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mathematics and television

mathematics and television - L Edwards and C...

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L. Edwards and C. Goff. "Mathematics and Television." Encyclopedia of Mathematics and Society, edited by S. Greenwald and J. Thomley, Salem Press, 2011. Mathematics and Television Leigh H. Edwards, Florida State University Christopher D. Goff, University of the Pacific Like many other academic disciplines, mathematics has found its way to the small screen, in the form of children’s educational programming, various puzzle challenges on reality television and other game shows, and mathematically talented (often nerdy) characters on a variety of scripted shows. This article focuses on these categories of programming and their attendant themes, rather than undertaking the Sisyphean task of listing all instances of mathematics on television. (Nevertheless, Polster and Ross have made a valiant attempt. See the References for more detail.) It is important to note that television viewership is determined though the statistically based Nielsen ratings, which networks use to calculate advertising revenue. As a result, the fate of a show is often tied to its Nielsen ratings. Mathematics not only helps structure the production dynamics of television but also appears as a key recurring theme, both shaping and reflecting how society views mathematics and mathematicians at different times. Some of these programs promote mathematics as an exciting learning area (often in children’s educational programming) or as a technical skill which can give characters power and control. Problematic stereotypes persist, especially the still-common portrayal of mathematicians predominantly as white men. The stereotype of the mathematically talented character as a “nerd” is also prevalent and suggests that popular TV representations of math reflect both respect for the technical knowledge and fear about an expertise sometimes portrayed as mystifying or as the exclusive domain of obsessive “geeks.” Children’s Educational Programming Sarah J. Greenwald, Appalachian State University Jill E. Thomley, Appalachian State University The focus in children’s educational programming that addresses mathematics is often on encouraging children to be excited about the subject area and to help them master skills and gain understanding. Most notably, the Children’s Television Workshop (CTW), founded in 1967, ultimately created or inspired much of children’s educational programming. Funded by federal and private sources, CTW designed Sesame Street to teach letter and number skills, as well as foundations of critical thinking, to preschoolers. The program revolutionized children’s programming when it premiered in 1969 and has been broadcast continually ever since. Its core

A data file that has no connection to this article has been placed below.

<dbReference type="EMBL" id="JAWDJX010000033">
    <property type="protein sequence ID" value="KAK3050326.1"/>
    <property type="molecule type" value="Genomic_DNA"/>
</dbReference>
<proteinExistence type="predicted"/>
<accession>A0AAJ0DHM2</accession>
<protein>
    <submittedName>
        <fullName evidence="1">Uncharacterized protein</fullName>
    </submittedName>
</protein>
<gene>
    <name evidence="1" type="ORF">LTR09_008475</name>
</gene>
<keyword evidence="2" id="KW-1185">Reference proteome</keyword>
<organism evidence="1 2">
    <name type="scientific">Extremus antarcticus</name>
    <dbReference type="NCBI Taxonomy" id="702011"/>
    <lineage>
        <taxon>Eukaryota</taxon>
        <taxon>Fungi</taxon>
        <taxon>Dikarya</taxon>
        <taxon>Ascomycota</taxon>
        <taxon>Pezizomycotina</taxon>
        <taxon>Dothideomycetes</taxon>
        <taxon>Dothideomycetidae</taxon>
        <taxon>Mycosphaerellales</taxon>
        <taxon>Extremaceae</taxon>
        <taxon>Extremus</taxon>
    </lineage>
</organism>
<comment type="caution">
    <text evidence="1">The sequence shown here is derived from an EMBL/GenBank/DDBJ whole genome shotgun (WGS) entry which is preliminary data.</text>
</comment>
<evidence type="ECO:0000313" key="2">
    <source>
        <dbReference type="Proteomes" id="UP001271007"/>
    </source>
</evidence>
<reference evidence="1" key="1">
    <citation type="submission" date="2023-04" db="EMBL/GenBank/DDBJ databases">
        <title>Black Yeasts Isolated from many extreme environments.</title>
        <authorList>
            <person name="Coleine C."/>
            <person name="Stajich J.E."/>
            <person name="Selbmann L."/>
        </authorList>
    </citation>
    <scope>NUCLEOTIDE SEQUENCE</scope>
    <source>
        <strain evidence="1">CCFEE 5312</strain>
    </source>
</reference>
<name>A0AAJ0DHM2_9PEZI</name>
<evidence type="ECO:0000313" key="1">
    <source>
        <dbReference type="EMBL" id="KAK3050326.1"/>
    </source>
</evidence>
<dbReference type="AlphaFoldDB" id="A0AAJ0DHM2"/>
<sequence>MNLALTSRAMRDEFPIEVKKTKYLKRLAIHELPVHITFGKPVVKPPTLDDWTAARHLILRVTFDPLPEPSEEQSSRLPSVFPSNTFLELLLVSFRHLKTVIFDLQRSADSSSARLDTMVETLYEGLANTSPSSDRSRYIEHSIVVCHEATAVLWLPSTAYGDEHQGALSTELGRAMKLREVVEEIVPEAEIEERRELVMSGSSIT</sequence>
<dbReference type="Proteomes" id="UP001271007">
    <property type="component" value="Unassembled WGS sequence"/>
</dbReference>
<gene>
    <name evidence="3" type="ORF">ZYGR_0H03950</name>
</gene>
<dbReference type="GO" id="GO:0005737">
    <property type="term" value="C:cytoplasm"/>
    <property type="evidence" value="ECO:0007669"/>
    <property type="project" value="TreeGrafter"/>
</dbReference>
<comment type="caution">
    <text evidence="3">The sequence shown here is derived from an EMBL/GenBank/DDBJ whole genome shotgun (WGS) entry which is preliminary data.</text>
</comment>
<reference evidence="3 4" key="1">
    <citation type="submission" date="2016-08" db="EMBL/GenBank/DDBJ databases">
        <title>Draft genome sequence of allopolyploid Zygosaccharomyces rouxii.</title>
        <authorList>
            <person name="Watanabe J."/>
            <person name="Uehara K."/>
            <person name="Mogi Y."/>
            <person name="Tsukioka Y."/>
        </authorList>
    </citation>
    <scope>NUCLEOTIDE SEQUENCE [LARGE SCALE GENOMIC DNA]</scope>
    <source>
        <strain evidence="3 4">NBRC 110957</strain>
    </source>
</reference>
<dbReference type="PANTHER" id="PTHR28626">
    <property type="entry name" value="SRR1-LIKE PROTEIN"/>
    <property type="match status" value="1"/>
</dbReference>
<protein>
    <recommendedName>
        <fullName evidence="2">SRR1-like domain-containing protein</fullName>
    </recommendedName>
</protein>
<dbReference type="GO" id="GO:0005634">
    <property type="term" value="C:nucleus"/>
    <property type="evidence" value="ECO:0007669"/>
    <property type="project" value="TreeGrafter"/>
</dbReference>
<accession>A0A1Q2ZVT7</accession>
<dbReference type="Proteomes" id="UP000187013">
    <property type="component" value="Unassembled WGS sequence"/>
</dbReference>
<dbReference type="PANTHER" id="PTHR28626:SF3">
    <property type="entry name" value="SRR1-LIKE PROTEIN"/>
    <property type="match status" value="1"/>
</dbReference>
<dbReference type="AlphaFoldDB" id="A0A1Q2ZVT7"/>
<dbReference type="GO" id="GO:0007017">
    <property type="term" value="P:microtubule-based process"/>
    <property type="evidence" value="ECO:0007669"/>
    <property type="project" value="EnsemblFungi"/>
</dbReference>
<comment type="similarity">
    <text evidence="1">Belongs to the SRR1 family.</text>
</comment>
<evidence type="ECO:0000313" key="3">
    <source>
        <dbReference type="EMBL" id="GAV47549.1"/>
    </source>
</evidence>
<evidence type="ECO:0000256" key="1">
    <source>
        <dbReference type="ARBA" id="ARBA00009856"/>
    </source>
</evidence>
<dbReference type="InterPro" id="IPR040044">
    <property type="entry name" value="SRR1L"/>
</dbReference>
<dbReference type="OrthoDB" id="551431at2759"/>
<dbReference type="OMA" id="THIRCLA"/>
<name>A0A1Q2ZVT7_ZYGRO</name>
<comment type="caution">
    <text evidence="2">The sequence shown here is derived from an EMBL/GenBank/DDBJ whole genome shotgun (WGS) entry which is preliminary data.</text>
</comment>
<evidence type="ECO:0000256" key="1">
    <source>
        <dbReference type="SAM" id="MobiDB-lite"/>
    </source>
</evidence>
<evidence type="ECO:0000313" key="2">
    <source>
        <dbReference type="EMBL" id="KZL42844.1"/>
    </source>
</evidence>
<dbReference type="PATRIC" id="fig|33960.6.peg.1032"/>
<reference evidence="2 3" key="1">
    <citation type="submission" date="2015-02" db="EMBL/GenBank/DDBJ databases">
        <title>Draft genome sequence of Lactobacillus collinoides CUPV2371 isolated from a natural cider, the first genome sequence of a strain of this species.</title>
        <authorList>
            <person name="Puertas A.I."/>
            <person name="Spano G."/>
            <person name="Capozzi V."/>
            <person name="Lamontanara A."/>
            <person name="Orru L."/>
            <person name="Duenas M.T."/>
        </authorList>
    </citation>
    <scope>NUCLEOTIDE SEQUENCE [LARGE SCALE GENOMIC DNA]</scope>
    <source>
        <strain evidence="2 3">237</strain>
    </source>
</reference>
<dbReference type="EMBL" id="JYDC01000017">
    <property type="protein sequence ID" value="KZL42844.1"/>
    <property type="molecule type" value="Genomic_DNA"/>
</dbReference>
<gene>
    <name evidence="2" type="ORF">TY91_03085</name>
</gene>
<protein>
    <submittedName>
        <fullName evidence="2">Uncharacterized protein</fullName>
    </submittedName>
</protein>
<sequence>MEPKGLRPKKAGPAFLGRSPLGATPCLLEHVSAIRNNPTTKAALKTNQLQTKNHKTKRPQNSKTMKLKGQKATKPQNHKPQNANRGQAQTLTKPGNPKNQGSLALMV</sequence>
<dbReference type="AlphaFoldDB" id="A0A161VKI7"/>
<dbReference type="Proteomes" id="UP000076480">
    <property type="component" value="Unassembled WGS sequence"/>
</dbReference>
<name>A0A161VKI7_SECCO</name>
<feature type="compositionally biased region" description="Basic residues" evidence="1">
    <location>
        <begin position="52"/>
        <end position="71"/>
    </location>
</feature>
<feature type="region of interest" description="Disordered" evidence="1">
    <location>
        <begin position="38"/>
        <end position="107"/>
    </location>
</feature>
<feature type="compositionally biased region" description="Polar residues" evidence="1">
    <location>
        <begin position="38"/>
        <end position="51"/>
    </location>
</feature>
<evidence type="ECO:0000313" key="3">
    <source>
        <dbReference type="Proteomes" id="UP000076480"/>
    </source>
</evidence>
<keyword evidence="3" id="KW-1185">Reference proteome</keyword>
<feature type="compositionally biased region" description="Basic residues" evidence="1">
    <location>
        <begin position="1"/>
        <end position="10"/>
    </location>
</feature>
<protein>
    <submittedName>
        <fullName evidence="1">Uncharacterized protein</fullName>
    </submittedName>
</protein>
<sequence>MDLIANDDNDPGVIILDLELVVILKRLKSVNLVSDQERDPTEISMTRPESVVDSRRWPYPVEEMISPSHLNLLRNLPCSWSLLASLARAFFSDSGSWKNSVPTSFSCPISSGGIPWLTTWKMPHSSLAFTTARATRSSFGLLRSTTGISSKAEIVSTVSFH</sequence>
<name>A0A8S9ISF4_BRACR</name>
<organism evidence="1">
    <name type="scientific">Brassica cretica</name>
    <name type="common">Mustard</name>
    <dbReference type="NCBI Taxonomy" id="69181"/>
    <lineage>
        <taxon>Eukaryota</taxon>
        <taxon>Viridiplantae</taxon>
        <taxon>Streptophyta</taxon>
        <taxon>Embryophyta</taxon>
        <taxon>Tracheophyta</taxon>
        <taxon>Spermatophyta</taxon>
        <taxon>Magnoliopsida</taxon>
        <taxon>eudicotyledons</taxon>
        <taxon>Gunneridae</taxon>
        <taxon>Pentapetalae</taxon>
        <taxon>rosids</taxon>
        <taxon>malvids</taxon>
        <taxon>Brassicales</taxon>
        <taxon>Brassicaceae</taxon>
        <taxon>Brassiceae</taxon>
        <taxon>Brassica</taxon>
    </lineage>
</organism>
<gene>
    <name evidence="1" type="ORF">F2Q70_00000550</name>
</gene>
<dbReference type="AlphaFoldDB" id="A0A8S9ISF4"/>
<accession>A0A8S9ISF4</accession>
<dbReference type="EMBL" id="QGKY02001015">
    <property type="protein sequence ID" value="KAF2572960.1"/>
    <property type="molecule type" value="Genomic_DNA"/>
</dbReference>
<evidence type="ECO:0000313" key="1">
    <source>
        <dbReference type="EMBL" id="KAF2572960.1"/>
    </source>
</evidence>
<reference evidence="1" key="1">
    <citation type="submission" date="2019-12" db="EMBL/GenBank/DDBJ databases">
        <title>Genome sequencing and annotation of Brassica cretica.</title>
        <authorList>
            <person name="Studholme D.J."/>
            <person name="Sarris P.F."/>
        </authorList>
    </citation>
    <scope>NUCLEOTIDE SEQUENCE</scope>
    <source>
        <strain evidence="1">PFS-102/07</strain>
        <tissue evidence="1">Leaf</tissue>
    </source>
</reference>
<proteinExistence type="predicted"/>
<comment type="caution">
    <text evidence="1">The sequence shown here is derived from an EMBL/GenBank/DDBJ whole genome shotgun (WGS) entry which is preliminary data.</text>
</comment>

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focus is on educational content that is presented using attention-getting and retaining tactics such as fast movement, humor, puppets, and animation. The Count, for example, is a flamboyant Dracula-like character who loves to count. A popular animated segment was “Pinball Countdown” taught children to count using an elaborate pinball machine. Mathematics is also
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